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“The target was Campbell’s 301mph record of 1935”


helpful suggestion because, for all his influence, Stuck had no finance for the project. He was, however, resourceful and did the unthinkable, by pitching the project, complete with Porsche as designer, to Daimler Benz (DB). Fortunately, despite being the opposition, Porsche and Stuck were highly regarded at the rival manufacturer and, after a little soul searching, they agreed to build the car under the title Type 80. Apart from anything, they were worried that Stuck would take the promise of DB’s aero engines and have the car built by someone else.


TARGET: 2000BHP The target was Campbell’s 301mph record of 1935 and Porsche’s calculations showed he needed more than 2000bhp to break it. That would mean two engines, a solution that both Eyston’s Thunderbolt and Cobb’s Railton Special would employ over the next couple of years, each utilising a pair of Rolls Royce V12s. However, knowing the engines would be used at ground level, Daimler Benz was able to promise a much higher output, enough to break the record with just one engine. This pleased Porsche, who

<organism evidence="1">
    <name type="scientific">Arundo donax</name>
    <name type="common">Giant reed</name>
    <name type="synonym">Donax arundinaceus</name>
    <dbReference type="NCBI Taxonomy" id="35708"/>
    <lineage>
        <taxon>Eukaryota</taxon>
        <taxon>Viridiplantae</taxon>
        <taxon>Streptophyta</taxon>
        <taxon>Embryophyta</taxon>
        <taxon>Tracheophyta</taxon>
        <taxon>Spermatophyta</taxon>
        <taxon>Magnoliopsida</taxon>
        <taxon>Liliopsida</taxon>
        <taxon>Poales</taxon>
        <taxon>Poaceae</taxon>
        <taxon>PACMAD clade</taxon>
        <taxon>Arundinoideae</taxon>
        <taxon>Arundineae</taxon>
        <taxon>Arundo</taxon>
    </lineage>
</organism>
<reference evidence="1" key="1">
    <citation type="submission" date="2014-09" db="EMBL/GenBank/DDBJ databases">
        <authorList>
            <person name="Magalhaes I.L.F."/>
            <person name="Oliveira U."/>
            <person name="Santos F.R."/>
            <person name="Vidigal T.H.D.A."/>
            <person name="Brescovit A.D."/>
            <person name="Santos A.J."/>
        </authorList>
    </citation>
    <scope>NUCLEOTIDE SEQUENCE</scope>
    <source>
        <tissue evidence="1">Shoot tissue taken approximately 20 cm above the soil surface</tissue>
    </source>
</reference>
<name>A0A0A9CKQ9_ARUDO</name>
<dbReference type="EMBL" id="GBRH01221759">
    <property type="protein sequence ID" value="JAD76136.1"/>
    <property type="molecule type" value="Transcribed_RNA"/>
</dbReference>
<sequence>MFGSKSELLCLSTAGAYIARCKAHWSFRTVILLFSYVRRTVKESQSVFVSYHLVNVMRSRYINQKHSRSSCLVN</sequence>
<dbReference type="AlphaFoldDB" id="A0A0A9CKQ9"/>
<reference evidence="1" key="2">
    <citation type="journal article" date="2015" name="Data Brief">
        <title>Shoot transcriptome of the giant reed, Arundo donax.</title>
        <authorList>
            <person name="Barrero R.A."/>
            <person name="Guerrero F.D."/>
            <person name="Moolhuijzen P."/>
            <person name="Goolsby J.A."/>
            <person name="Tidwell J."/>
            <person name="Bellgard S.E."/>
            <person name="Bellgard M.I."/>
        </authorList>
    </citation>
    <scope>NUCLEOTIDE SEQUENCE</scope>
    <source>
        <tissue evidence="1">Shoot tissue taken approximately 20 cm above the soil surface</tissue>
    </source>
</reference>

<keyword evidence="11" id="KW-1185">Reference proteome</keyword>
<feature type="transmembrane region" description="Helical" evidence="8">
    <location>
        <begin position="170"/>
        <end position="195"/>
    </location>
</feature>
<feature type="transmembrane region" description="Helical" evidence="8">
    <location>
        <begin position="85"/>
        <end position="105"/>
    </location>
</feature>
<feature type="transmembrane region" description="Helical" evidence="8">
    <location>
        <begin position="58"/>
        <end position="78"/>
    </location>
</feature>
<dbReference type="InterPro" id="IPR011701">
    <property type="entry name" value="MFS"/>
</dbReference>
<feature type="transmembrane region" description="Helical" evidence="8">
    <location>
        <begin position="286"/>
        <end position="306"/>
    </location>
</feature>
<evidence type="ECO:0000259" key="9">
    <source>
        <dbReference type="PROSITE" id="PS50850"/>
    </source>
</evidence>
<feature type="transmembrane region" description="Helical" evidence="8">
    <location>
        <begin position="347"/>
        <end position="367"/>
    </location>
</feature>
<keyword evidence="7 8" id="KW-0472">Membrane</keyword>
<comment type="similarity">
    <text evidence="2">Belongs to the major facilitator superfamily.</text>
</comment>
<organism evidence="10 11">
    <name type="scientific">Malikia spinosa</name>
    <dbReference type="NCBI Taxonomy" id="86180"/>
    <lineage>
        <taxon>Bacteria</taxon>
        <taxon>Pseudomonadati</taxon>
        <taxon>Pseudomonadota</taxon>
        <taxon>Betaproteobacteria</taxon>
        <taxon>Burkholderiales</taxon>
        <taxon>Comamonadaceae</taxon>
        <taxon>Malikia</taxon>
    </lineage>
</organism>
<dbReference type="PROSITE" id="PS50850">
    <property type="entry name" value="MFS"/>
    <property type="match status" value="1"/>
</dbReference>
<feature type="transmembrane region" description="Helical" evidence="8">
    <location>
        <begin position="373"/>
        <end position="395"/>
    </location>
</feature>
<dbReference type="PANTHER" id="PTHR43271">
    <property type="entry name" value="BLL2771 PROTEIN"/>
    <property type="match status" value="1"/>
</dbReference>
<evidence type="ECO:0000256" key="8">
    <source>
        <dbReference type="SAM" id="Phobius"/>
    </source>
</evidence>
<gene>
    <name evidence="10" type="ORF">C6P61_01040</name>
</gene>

clearly recognised the greatest challenge to pushing the record higher was aerodynamic drag. The standard approach was to assemble as much power as could be squeezed into a chassis and wrap it in a slippery shape. But Porsche looked at the problem slightly differently. At these speeds the limiting factor is not just the amount of power, but the ability to put it down as you push


against an unyielding wall of air. Porsche stayed with the mid-


engined concept he was using successfully on the Auto Union grand prix cars, allowing him to put the driver low down at the front of the car. Strictly speaking, the 600 series engine was a 300-degree V12, although most would regard it as an inverted 60-degree v. It was used in the Messerschmitt


January 2012 • www.racecar-engineering.com 33


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